27th July 2021
With effect for returns submitted from April 2022 onwards, HMRC is introducing a requirement for certain businesses to notify HMRC if they submit a return which is based in part on what HMRC refer to as an ‘uncertain tax treatment’. This requirement only affects organisations with a turnover of at least £200m, or assets of above £5bn at present.
The requirement covers many taxes, including VAT, but basically says if you submit a return where you have taken a view as to the tax treatment of a transaction, or situation which is at odds with HMRC’s published views on what the tax treatment should be, then you have to notify them.
A requirement to notify also exists if a provision has been made in the accounts based on the fact that under generally accepted accounting principles (GAAP), the test for including a provision is that it is more probable than not that a liability might arise. This is interesting as the author is aware of a number of cases where provisions are made when this test is not met, simply to be on the safe side.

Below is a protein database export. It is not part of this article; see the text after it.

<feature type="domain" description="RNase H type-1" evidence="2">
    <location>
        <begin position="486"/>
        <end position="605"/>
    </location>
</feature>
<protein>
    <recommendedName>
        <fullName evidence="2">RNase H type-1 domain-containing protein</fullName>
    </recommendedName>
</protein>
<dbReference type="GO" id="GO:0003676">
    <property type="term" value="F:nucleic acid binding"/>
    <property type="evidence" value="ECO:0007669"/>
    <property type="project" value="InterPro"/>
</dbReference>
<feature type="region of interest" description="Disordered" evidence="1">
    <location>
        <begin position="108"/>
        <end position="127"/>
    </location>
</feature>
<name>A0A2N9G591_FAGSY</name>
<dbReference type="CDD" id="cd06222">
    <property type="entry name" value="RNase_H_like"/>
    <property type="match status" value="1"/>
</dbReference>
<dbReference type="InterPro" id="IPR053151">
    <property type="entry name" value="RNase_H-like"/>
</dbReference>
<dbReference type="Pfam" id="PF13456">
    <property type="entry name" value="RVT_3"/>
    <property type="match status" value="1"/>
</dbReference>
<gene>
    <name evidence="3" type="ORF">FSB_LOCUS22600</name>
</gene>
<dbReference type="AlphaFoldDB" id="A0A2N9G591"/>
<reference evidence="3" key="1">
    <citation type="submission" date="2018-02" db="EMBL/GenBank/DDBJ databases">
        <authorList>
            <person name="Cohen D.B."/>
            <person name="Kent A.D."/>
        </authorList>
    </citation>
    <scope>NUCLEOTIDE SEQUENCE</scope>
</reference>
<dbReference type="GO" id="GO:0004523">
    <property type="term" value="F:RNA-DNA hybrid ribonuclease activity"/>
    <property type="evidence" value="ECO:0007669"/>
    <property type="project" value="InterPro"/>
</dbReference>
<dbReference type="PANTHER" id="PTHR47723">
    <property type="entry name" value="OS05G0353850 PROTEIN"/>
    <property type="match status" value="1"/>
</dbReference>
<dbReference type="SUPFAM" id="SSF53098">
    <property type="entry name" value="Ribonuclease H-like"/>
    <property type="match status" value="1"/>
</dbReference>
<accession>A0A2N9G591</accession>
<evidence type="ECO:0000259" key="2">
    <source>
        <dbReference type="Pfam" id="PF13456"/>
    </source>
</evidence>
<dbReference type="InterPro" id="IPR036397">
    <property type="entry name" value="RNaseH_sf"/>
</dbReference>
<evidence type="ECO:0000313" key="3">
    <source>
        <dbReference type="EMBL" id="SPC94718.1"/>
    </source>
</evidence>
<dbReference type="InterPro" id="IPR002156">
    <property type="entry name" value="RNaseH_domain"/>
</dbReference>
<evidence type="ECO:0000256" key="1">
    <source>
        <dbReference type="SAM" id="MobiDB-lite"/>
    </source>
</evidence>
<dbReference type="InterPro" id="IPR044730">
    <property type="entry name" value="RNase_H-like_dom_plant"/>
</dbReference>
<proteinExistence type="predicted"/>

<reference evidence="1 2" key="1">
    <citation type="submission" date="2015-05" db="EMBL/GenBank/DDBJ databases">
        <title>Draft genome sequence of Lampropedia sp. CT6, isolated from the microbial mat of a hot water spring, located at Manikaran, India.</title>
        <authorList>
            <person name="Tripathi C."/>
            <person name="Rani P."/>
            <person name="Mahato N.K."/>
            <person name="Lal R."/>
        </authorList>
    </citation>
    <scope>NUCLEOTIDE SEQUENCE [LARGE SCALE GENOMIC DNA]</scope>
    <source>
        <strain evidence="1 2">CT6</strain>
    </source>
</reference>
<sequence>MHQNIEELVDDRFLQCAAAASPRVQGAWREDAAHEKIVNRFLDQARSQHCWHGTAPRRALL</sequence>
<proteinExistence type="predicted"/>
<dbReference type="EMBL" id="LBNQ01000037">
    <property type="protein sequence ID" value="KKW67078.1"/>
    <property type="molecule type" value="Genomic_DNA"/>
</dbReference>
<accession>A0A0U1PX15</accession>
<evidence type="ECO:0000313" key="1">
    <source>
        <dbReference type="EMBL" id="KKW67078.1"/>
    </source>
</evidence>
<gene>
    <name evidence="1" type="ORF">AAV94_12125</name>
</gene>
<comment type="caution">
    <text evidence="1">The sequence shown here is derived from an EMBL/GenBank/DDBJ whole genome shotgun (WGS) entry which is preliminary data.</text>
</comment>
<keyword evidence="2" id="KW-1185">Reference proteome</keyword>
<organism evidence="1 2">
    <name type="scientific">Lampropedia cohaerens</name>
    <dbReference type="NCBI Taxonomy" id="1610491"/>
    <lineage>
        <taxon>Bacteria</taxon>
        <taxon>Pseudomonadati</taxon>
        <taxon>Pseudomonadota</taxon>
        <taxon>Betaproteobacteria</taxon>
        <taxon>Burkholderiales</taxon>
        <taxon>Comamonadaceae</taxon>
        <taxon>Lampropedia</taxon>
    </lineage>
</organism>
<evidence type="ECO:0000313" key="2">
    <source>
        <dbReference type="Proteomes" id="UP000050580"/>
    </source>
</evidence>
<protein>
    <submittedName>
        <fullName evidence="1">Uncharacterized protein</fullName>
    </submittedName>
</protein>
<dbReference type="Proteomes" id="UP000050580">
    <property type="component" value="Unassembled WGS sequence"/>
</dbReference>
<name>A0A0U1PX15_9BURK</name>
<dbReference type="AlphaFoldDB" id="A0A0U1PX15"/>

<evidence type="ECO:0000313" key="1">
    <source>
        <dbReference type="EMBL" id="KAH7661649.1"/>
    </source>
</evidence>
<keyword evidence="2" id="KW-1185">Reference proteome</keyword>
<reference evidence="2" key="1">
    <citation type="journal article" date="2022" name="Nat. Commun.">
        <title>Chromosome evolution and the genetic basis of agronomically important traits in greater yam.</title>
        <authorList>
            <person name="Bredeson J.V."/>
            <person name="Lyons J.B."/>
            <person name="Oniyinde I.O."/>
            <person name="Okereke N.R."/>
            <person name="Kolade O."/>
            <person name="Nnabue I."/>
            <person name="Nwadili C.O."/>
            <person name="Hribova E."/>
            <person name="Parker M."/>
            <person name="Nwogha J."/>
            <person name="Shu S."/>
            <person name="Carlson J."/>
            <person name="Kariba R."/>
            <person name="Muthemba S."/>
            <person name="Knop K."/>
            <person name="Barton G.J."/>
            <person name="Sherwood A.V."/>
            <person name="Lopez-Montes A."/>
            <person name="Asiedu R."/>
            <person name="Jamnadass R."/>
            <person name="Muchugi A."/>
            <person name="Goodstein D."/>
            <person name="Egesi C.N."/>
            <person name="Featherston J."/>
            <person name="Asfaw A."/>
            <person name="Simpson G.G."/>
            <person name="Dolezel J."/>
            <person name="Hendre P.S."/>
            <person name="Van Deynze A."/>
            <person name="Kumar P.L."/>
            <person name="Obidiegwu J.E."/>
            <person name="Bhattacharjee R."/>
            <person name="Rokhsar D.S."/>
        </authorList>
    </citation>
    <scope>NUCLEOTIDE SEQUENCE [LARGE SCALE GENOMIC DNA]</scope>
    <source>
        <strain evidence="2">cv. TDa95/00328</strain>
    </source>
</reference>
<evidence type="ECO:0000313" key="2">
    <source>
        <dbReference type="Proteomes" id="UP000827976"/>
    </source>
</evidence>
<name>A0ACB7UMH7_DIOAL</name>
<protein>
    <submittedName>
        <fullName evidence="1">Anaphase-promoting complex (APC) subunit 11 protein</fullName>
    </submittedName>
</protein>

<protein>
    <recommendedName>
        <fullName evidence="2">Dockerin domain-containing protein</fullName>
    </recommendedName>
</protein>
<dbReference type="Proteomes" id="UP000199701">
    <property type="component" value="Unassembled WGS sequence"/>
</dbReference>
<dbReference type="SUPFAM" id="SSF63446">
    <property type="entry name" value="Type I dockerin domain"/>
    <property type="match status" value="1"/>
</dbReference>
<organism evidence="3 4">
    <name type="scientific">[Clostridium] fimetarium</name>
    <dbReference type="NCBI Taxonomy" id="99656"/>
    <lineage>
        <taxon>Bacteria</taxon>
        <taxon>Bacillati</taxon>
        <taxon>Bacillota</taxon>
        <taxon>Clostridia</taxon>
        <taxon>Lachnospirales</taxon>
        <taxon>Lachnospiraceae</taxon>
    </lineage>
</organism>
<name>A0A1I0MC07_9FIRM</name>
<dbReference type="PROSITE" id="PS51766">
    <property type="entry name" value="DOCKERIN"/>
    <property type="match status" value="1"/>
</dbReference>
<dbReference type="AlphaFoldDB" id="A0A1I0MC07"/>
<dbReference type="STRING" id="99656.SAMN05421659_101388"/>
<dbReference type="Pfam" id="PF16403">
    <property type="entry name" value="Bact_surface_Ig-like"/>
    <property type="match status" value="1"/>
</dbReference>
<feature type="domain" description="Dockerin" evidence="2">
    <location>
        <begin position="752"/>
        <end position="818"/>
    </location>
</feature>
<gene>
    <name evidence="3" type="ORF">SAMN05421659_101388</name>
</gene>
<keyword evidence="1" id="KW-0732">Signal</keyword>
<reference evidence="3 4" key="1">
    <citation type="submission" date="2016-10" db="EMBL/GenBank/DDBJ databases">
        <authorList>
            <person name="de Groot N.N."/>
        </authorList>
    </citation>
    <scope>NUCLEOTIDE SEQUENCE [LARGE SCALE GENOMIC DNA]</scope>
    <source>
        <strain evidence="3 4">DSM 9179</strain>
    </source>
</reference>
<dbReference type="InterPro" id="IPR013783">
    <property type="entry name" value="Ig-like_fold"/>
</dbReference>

Lastly, a requirement to notify arises when there is a substantial possibility that a Tribunal or Court might find against the treatment adopted by a taxpayer. As pretty much any barrister will tell you, litigation is a lottery and so it is difficult to see how there could ever be a position where one might not fall foul of this.
Failure to notify HMRC will result in penalties.
The driver behind this change is part of the so called ‘tax gap’ and is down to legal interpretation, whereby HMRC bring in less tax than they think they should have as a result of taxpayers having adopted a different view of what the law means than HMRC. This is quite often with good reason with HMRC subsequently being found to have not interpreted the law correctly.
Sadly, it seems it is no longer possible to have an honest debate about what the law means.